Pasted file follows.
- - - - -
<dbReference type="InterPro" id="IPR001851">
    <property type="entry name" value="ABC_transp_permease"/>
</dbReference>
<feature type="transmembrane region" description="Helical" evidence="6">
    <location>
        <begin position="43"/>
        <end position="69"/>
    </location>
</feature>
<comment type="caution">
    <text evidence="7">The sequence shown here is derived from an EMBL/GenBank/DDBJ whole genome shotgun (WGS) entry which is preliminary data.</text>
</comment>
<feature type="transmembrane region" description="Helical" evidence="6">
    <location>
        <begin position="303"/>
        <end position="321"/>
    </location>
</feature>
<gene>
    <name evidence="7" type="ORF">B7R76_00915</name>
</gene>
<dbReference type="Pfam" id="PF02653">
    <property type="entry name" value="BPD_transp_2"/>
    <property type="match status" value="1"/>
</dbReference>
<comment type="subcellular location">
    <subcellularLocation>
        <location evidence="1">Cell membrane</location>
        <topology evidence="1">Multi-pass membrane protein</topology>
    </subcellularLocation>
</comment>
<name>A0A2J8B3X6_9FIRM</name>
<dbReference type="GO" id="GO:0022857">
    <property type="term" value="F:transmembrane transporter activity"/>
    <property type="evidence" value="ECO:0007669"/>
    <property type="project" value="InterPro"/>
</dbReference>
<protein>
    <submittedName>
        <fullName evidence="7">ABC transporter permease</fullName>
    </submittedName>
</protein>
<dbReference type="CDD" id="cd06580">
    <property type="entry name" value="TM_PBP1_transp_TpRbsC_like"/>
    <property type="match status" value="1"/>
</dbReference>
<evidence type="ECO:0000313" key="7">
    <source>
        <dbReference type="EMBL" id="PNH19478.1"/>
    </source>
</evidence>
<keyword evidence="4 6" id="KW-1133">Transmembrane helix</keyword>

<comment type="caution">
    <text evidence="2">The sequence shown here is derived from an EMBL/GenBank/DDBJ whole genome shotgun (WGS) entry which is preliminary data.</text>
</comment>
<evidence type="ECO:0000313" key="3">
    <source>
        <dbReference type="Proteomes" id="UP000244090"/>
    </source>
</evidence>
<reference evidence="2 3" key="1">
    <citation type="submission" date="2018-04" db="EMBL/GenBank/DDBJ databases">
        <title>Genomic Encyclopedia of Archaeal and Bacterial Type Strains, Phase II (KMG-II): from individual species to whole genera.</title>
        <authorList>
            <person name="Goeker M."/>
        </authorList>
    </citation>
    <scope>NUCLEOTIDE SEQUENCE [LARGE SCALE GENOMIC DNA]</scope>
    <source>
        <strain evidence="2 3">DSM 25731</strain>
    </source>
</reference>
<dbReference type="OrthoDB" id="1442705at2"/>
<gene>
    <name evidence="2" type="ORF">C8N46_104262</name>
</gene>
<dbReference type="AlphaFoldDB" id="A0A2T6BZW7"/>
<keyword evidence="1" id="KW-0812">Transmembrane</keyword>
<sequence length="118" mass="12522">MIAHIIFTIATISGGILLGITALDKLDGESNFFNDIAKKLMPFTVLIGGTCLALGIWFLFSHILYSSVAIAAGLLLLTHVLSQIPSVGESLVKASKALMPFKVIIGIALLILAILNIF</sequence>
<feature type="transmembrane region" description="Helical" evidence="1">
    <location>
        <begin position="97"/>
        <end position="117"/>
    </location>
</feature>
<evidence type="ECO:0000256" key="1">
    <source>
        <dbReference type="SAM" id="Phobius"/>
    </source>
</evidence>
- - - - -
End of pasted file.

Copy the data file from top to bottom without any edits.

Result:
<dbReference type="InterPro" id="IPR001851">
    <property type="entry name" value="ABC_transp_permease"/>
</dbReference>
<feature type="transmembrane region" description="Helical" evidence="6">
    <location>
        <begin position="43"/>
        <end position="69"/>
    </location>
</feature>
<comment type="caution">
    <text evidence="7">The sequence shown here is derived from an EMBL/GenBank/DDBJ whole genome shotgun (WGS) entry which is preliminary data.</text>
</comment>
<feature type="transmembrane region" description="Helical" evidence="6">
    <location>
        <begin position="303"/>
        <end position="321"/>
    </location>
</feature>
<gene>
    <name evidence="7" type="ORF">B7R76_00915</name>
</gene>
<dbReference type="Pfam" id="PF02653">
    <property type="entry name" value="BPD_transp_2"/>
    <property type="match status" value="1"/>
</dbReference>
<comment type="subcellular location">
    <subcellularLocation>
        <location evidence="1">Cell membrane</location>
        <topology evidence="1">Multi-pass membrane protein</topology>
    </subcellularLocation>
</comment>
<name>A0A2J8B3X6_9FIRM</name>
<dbReference type="GO" id="GO:0022857">
    <property type="term" value="F:transmembrane transporter activity"/>
    <property type="evidence" value="ECO:0007669"/>
    <property type="project" value="InterPro"/>
</dbReference>
<protein>
    <submittedName>
        <fullName evidence="7">ABC transporter permease</fullName>
    </submittedName>
</protein>
<dbReference type="CDD" id="cd06580">
    <property type="entry name" value="TM_PBP1_transp_TpRbsC_like"/>
    <property type="match status" value="1"/>
</dbReference>
<evidence type="ECO:0000313" key="7">
    <source>
        <dbReference type="EMBL" id="PNH19478.1"/>
    </source>
</evidence>
<keyword evidence="4 6" id="KW-1133">Transmembrane helix</keyword>

<comment type="caution">
    <text evidence="2">The sequence shown here is derived from an EMBL/GenBank/DDBJ whole genome shotgun (WGS) entry which is preliminary data.</text>
</comment>
<evidence type="ECO:0000313" key="3">
    <source>
        <dbReference type="Proteomes" id="UP000244090"/>
    </source>
</evidence>
<reference evidence="2 3" key="1">
    <citation type="submission" date="2018-04" db="EMBL/GenBank/DDBJ databases">
        <title>Genomic Encyclopedia of Archaeal and Bacterial Type Strains, Phase II (KMG-II): from individual species to whole genera.</title>
        <authorList>
            <person name="Goeker M."/>
        </authorList>
    </citation>
    <scope>NUCLEOTIDE SEQUENCE [LARGE SCALE GENOMIC DNA]</scope>
    <source>
        <strain evidence="2 3">DSM 25731</strain>
    </source>
</reference>
<dbReference type="OrthoDB" id="1442705at2"/>
<gene>
    <name evidence="2" type="ORF">C8N46_104262</name>
</gene>
<dbReference type="AlphaFoldDB" id="A0A2T6BZW7"/>
<keyword evidence="1" id="KW-0812">Transmembrane</keyword>
<sequence length="118" mass="12522">MIAHIIFTIATISGGILLGITALDKLDGESNFFNDIAKKLMPFTVLIGGTCLALGIWFLFSHILYSSVAIAAGLLLLTHVLSQIPSVGESLVKASKALMPFKVIIGIALLILAILNIF</sequence>
<feature type="transmembrane region" description="Helical" evidence="1">
    <location>
        <begin position="97"/>
        <end position="117"/>
    </location>
</feature>
<evidence type="ECO:0000256" key="1">
    <source>
        <dbReference type="SAM" id="Phobius"/>
    </source>
</evidence>